A method that accelerates production and evaluation of materials for solar cells

A method for obtaining and evaluating organic materials for photovoltaic applications 50 times faster than conventional methods has been developed. The study has been published in the Advanced Electronic Materials journal and performed in the framework of the ERC project FOREMAT, led by Mariano Campoy-Quiles, scientist at the ICMAB-CSIC.

The fabrication platform enables the obtention of thin film sample that has different pixels with different thickness, or composition, or nanostructure. In the picture, samples obtained with the platform.Organic materials have a huge potential as the main ingredient in cost-effective clean energy technologies as they are abundant and non-toxic. These materials are being investigated as the active layer in devices that convert light or waste heat into electricity, i.e. photovoltaic and thermoelectric technologies.

The efficiency of these materials depends on properties related to their structure, solubility and the sidechains, among others. Every material is actually a mixture of different materials, and factors such as the proportion of each ingredient, how the ingredients are mixed forming the photovoltaic layers, among others, will affect the performance.
 
As there are myriad possibilities to modify these parameters, the list of potential materials is virtually infinite. How to know which parameters will give the best results?

“While theory can help to select promising candidates, the final performance often depends on a number of issues difficult to predict a priori, such as solubility, miscibility of compounds, tendency to crystallize…”, say the scientists. In practice, this means that for a given promising backbone, many materials and parameters need to be tested.

And before evaluating the materials, these have to be manufactured. “At lab scale, the fabrication of an organic solar cells takes between days to a few hours (if processed in parallel), while measuring its efficiency takes just minutes”, explains Mariano Campoy-Quiles, from the Institut de Ciència de Materials de Barcelona (ICMAB) of the CSIC. If a whole family of materials has to be evaluated changing each one of the key parameters, the time frame drastically increases.

This explains why in the last ten years, aproximately 5000 organic conjugated materials have been tested in BHJ solar cells, but only a few tenths have been studied and optimized in depth.

The platform combines several processing methods to obtain photovoltaic materials films controlling parameters, such as thickness, composition and nanostructure

In the framework of the ERC project FOREMAT, led by Mariano Campoy-Quiles, the scientists have developed a platform that combine several processing methods to obtain photovoltaic materials films controlling several parameters, such as thickness, composition and nanostructure.

The parameters are controlled and progresivally changed in order to obtain the gradient of  each one. The fabrication platform enables the obtention of thin film sample that has different pixels with different thickness, or composition, or nanostructure. All of the pixels or devices are produced in a single processing step where one or two parameters are monotonically modified.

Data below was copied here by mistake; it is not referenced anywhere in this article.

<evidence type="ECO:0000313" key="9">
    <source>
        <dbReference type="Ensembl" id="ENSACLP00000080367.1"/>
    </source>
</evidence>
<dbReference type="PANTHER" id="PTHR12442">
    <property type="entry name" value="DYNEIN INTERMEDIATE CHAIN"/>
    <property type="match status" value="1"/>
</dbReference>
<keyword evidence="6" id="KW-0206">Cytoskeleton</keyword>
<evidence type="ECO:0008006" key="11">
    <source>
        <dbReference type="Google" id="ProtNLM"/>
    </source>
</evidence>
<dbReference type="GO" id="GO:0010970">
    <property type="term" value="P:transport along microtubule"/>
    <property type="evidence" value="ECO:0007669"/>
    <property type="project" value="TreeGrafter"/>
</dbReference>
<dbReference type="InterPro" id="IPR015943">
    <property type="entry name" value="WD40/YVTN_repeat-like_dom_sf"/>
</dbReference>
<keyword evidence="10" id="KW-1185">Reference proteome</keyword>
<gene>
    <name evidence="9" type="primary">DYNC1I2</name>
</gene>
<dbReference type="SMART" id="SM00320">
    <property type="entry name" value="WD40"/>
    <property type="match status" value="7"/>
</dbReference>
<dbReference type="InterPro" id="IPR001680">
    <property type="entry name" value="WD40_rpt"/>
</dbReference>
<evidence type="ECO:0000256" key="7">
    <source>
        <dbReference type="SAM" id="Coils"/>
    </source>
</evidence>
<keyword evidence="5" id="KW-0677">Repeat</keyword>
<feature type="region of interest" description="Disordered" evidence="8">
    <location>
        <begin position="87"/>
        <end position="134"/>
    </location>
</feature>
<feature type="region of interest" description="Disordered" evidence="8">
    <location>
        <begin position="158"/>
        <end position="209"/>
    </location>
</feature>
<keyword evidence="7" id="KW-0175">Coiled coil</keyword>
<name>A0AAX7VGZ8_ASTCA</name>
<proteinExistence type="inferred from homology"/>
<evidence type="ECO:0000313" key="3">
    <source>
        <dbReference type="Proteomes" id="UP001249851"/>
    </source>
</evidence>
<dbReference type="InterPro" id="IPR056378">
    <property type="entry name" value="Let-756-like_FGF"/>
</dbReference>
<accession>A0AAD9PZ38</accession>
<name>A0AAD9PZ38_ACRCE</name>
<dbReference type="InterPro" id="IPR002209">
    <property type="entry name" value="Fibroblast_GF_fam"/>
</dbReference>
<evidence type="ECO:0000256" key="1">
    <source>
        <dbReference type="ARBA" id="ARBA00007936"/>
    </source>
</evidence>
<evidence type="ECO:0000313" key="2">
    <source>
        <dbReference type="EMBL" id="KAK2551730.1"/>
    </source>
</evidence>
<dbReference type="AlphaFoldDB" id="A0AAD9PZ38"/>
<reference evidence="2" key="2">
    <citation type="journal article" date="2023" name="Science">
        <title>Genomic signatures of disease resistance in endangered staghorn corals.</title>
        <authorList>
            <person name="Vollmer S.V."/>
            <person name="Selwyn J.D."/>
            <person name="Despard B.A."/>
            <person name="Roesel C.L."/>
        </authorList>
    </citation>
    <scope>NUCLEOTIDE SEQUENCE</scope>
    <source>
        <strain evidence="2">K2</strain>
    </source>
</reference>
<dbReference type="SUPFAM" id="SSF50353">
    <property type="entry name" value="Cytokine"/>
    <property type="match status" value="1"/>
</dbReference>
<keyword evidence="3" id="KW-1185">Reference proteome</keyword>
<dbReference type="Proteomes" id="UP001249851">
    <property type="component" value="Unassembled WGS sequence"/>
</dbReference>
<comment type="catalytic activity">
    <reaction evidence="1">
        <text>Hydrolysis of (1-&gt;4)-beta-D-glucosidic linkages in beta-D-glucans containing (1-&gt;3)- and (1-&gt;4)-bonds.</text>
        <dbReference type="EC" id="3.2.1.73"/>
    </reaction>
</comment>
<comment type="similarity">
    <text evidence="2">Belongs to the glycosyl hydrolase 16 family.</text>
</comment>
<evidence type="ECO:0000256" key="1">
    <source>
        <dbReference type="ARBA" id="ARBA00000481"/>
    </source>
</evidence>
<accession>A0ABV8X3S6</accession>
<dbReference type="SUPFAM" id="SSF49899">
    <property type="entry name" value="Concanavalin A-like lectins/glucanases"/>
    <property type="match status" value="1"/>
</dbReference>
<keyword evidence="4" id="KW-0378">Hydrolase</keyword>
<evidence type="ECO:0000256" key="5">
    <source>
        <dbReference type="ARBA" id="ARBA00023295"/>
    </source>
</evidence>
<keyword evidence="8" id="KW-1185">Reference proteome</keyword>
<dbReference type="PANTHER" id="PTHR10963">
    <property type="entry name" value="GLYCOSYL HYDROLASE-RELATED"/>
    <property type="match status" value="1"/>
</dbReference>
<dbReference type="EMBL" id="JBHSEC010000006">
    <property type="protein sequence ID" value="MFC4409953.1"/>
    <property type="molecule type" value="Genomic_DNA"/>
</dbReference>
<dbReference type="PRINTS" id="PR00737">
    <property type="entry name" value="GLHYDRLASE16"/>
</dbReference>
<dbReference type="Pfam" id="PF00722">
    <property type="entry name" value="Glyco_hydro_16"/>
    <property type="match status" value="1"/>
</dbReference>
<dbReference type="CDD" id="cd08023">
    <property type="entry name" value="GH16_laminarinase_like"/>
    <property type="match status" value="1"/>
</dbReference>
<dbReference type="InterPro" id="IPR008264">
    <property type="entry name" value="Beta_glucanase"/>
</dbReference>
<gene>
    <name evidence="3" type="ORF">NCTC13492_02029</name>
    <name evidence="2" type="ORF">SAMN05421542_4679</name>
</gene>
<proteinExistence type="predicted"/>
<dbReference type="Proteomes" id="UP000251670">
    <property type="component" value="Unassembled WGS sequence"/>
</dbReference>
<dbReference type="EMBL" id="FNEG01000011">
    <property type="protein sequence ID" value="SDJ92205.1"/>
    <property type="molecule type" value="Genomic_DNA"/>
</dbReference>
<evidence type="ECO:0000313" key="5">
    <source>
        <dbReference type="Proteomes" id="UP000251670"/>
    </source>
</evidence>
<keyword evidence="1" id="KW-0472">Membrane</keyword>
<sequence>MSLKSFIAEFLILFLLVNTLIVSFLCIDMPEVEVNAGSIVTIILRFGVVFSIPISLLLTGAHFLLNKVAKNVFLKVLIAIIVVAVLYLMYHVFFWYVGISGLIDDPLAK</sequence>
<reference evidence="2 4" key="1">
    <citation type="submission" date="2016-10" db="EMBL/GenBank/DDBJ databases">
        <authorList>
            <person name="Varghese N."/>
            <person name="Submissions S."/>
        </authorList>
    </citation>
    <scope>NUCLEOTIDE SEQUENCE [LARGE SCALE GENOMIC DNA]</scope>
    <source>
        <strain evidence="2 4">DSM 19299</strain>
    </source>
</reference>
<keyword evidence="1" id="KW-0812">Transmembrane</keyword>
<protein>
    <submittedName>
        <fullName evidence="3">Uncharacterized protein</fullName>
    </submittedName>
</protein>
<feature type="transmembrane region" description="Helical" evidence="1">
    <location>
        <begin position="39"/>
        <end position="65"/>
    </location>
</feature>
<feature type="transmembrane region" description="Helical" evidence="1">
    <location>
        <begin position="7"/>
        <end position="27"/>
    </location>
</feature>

On the right, correlation of composition, thickness of samples and efficiency.Afterwards, the samples are analyzed using photocurrent and Raman imaging in order to correlate one to one device performance and structural information.

In order to verify the strength of the developed technology, the scientists have validated the platform with three different families of materials, obtaining efficiencies approaching 4%, 6% and 10%, respectively, and using less than 100 mg of each polymer in the process.

The results raise many expectations, as it is 50 times faster and needs 90% less material than current evaluation methods. One of the samples produced by the platform is equivalent to more than 100 conventional samples.
 
The method can accelerate the development of photovoltaic organic materials. It is interesting for laboratories and R&D groups of solar cells or other devices based on thin films, from universities or companies.

Until now, no fundamental limits have been discovered suggesting that organic photovoltaic and thermoelectric materials with extremely high efficiency cannot be synthetized. So, theoretically, efficiencies of 50% or more could be reached for tandem geometries.

In the last ten years, aproximately 5000 organic conjugated materials have been tested in BHJ solar cells, but only a few tenths have been studied in depth

Highest efficiencies found until now are up to 17% in the case or organic materials, and  around 25% in the case of inorganic semiconductors. Although higher efficiencies have been obtained with inorganic semiconductors, the production methods of these materials require a lot of energy. “On the contrary, organic materials are obtained often from a solution and at low temperatures, therefore they are energetically more sustanaible”, adds Mariano Campoy-Quiles.

The study was funded by the Ministerio de Economía y Competitividad of Spain through the “Severo Ochoa”Programme for Centres of Excellence in R&D and by the European Research Council (ERC) project "Finding a needle in a haystack: efficient identification of high performing organic energy materials (FOREMAT)".